Nike has long catered to a variety of players; those of pace have the Mercurial, those of Power; the Laser and if you’re focusing on touch there’s the Tiempo.
With those bases covered many have questioned where the long-rumoured new Nike design would fit into Nike’s silo – and now it’s loose we know that the designers have crafted a boot for the centre of midfield. It’s a bold move as it’s a fairly niche market; so how well does it do that job? And will it cater for any other position?
Comfort / Fit
I won’t be the only one who’s a touch wary of the fit of Nike boots; the last two incarnations of the Vapor line have been notoriously abrasive on the heels, and even my old faithful Tiempo Legends left me blistered after the first wear.
I’m thrilled to report that there’s not a hint of any of this transferring over to the Maestri, Nike have clearly taken on board the criticism levelled at them and made what is arguably their most comfortable boot yet.
One feature worthy of note is the way the design of the Maestri copes with the addition of the ‘Pass Pad’ on the instep. When you slip on the boot for the first time you’ll feel it pressing onto the arch of your foot, but after literally seconds, the sensation of pressure disappears as the memory foam around the pad moulds to the arch – it’s impressive stuff that makes me wonder whether more boots will implement this technology.
Nike have also invested a decent amount of time and thought into the sole of the boot, with the liner feeling similar to the ArmourFoam found in Under Armour’s line – but with the addition of 2 gel-like zones under the heel and ball of the foot.
Nike have opted for something completely unique for upper of the CTR360; a new material dubbed ‘Kanga-Lite’.
As the name suggests, it’s a synth-kangaroo leather that aims to be lighter than the real deal, without compromising the qualities that make K-Leather so well suited for football boots.
The upper of the boot has sort of a ‘foamy’, distinctly artificial feel (anyone who’s ever held a pair of those abhorrent ‘Crocs’ sandals will know what I mean). Also, whilst retaining much less water than natural leather, it doesn’t have that grippy feel you get from a leather upper, especially in the wet.
That’s not to say it’s not without its benefits – first of all, it is lighter. In fact – it’s remarkably lighter than you’d expect a boot of this design and shape to be.
It also feels near indestructible – Nike have come up with a process that allows the boot to be entirely produced without stitching (except for two superficial seams above the toes, which I think are there to allow the upper to bend properly along the toes), which probably explains the ‘unnatural’ feel I was getting at before.
More importantly it means that even though there are several features on the boot – they are all integrated seamlessly into the upper.
Nike have also added ‘pods’ to of extra-concentrated memory foam to key areas of the upper to help in controlling passes; but with them concentrated above the outside of the boot and around the ankle I’d say these pods do just as much to add another layer of protection to the most commonly clattered areas of the foot.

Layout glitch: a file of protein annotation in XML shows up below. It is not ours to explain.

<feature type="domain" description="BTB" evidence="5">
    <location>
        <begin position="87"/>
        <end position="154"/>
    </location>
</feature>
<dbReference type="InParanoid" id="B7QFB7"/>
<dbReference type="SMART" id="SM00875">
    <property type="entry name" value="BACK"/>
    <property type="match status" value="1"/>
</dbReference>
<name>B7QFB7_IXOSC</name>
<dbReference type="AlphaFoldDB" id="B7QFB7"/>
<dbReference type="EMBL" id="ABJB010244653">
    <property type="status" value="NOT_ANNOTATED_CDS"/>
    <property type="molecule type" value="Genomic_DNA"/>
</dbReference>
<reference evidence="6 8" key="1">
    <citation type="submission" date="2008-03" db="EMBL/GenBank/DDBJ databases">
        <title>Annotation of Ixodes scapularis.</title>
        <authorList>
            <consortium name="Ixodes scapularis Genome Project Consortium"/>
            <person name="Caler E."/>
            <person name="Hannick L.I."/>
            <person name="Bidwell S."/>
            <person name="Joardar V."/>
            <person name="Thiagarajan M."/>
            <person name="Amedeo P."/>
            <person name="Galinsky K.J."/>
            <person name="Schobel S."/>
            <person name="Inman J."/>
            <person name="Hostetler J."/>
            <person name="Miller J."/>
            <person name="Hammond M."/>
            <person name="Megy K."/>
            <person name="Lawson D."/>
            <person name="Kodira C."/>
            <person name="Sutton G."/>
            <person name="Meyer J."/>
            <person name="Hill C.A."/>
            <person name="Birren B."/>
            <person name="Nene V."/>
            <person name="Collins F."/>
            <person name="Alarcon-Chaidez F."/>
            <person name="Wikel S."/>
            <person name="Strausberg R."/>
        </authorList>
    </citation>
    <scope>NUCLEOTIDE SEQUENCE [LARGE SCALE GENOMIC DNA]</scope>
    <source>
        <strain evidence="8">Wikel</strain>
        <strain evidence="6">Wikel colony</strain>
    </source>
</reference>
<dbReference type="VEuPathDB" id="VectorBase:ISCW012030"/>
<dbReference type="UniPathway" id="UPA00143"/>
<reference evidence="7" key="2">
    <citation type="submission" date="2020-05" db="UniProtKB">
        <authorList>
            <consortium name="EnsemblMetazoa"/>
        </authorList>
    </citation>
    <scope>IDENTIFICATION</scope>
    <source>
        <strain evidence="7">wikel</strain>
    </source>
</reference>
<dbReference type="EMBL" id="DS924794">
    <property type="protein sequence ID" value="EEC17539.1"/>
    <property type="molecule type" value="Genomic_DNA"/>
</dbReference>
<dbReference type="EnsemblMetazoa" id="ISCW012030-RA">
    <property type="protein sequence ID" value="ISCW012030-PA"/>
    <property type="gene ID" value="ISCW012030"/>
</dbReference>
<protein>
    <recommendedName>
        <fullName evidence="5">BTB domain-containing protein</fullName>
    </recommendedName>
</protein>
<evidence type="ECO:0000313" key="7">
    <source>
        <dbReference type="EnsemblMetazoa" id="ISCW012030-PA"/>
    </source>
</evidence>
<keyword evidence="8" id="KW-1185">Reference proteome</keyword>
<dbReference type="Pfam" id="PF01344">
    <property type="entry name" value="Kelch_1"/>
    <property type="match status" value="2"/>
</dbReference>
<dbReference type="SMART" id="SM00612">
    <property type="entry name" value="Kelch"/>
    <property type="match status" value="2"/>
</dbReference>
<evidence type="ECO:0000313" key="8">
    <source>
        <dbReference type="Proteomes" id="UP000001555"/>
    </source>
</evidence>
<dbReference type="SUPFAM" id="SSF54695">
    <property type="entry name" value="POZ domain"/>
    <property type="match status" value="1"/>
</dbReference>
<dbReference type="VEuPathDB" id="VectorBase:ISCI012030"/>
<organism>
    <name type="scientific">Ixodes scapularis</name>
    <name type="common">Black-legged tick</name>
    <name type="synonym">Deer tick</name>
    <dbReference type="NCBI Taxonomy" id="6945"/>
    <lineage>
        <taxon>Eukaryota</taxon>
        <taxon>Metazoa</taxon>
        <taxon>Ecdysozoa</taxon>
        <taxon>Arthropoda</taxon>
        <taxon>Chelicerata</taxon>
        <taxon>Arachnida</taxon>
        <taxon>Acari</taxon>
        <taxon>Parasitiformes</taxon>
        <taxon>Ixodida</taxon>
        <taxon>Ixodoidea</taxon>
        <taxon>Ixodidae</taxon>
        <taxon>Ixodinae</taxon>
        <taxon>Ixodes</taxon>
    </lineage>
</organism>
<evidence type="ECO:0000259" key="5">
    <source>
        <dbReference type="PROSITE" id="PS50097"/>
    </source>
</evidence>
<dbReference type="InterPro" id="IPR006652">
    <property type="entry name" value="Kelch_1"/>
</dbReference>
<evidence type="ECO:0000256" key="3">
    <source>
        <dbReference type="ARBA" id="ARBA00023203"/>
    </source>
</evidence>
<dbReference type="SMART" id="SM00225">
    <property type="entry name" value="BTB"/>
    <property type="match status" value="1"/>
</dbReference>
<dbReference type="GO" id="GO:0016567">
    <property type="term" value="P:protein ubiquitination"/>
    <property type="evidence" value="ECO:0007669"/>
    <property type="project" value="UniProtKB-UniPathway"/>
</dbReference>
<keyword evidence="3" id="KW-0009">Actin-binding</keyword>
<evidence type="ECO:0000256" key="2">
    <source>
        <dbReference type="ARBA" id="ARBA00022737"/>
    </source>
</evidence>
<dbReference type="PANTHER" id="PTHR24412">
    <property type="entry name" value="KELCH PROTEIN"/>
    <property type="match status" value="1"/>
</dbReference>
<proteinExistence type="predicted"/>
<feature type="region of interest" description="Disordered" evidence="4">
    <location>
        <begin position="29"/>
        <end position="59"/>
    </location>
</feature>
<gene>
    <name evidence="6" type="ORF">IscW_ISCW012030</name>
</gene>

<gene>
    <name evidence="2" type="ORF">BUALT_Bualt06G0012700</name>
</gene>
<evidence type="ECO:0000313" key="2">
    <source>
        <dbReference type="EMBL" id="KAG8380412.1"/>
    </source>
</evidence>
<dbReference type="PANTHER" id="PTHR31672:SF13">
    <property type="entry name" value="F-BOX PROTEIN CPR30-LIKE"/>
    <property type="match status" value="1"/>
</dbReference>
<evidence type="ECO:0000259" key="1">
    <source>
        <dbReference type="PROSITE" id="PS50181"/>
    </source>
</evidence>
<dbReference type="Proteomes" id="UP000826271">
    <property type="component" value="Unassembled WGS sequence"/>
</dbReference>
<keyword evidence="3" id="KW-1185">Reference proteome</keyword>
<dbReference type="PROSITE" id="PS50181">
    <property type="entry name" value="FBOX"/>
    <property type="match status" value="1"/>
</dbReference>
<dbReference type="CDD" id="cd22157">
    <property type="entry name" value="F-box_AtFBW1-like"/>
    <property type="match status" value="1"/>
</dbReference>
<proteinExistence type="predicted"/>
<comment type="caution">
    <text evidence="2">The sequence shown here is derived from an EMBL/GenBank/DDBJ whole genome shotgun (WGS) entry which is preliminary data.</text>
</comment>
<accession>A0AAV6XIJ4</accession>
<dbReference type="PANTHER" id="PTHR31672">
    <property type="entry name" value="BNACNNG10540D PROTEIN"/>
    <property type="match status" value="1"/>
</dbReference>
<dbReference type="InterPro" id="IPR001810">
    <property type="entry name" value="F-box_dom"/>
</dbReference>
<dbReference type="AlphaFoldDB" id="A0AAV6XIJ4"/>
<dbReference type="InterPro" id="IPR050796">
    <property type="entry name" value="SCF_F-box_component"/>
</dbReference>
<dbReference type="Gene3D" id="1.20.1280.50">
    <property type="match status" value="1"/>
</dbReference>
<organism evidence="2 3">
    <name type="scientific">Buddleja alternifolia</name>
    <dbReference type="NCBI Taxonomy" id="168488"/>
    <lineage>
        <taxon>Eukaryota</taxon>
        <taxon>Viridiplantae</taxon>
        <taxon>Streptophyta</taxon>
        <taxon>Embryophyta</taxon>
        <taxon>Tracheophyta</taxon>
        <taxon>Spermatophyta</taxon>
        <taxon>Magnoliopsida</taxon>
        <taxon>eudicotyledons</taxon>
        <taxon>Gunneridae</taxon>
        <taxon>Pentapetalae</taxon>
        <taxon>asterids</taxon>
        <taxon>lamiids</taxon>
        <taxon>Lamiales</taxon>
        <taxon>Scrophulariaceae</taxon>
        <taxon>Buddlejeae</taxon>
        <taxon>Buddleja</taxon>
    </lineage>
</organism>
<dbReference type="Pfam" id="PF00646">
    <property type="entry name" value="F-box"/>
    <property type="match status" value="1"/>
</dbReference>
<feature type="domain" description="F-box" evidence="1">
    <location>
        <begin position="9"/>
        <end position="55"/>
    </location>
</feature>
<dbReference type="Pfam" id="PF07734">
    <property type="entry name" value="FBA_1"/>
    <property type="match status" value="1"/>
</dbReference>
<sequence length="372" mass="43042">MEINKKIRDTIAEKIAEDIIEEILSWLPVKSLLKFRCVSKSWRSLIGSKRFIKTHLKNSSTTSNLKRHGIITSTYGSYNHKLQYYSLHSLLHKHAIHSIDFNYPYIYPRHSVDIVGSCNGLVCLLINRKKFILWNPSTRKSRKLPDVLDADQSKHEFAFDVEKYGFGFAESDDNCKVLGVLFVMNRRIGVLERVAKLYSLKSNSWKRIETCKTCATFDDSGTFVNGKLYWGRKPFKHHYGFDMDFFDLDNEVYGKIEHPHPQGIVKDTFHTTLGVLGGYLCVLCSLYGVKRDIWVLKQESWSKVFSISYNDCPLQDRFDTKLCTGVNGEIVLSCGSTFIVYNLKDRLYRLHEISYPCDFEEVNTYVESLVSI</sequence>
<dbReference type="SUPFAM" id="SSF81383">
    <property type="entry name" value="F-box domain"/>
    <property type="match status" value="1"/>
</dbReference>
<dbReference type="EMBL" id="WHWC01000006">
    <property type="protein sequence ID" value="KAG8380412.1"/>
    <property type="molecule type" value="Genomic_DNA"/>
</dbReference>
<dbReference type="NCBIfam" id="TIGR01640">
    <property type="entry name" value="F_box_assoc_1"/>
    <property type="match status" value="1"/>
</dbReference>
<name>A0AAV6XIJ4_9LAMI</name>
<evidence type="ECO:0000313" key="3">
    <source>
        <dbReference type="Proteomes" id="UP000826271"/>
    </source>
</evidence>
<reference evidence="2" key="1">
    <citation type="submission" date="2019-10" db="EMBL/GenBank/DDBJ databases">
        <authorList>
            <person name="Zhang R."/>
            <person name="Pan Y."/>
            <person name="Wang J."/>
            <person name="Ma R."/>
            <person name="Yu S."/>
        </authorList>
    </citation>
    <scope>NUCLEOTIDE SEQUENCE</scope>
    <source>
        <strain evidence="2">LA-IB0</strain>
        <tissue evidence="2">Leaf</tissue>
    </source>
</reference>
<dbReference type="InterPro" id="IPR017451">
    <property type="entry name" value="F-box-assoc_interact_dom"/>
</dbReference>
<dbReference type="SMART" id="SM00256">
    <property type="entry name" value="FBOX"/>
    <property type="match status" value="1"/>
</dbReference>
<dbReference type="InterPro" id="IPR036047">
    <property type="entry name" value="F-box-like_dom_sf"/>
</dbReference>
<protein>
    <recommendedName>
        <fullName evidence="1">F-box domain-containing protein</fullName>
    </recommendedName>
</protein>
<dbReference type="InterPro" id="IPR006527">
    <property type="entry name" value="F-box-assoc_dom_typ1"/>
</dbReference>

There have been a couple of interesting design decisions that affect the overall feel of the boot.
The feel of the upper has a little bit of resistance when bending your toes but this is only a minor quibble.' In fact, it’s nothing that a few wears won’t get you used to, and the aforementioned ‘foamy’ feel to the upper means it compresses nicely to any foot shape or size when running.
Moving on to the ‘Pass Pad’ on the instep of the boot – I’ve been notoriously dismissive of gimmicks like this on boots before, but on the Maestri I’ve got to say it works. The reason being its simple design doesn’t offer any lofty claims of more spin or power; it just offers a firm surface to hit passes off of. Like the vamps on a Predator or Wave Shinken, it again serves as a great reminder on where the best place is on the foot to slide through a short pass or quick one-two.
Another decision made to enhance passing is the lacing system. Whilst every boot and its cousin have offset laces that run down the outside of the foot, the Maestri’s leans in towards the inside of the foot. This provides support to the instep and keeps the boot snug to the arch and big toe.
Also on the upper are the aforementioned ‘pods’ of material around the laces and outstep, which are a nice addition that take the spin and pace off of awkward passes.
The CTR360 is a boot that has been engineered as opposed to made.
The ‘all in one’ upper will certainly not appeal to everyone. I don’t see the Kanga-Lite winning over many leather-lovers for the sake of a few grams and it’s low cut, modular appearance is almost futuristic, which will probably put off the ‘heritage’ crowd.
Which is a bit of shame, as I think the Maestri is great all around boot – despite being aimed at the midfield maestro there’s not a single position in the spine of the team that wouldn’t benefit from it.
For all its focus in finesse passing, the feel of the upper and pods around the laces make these awesome boots for leathering clearances and coupled with added protection, it wouldn’t surprise me to see a few defenders donning these.
And is there any striker on any weekend league pitch that wouldn’t benefit from a boot that compliments their first touch, has stud configuration designed for quick turns and a pass pad that also doubles as a reminder you can side-foot it in from close range, as opposed to blazing it over with the laces?
Check out the CTR360 video here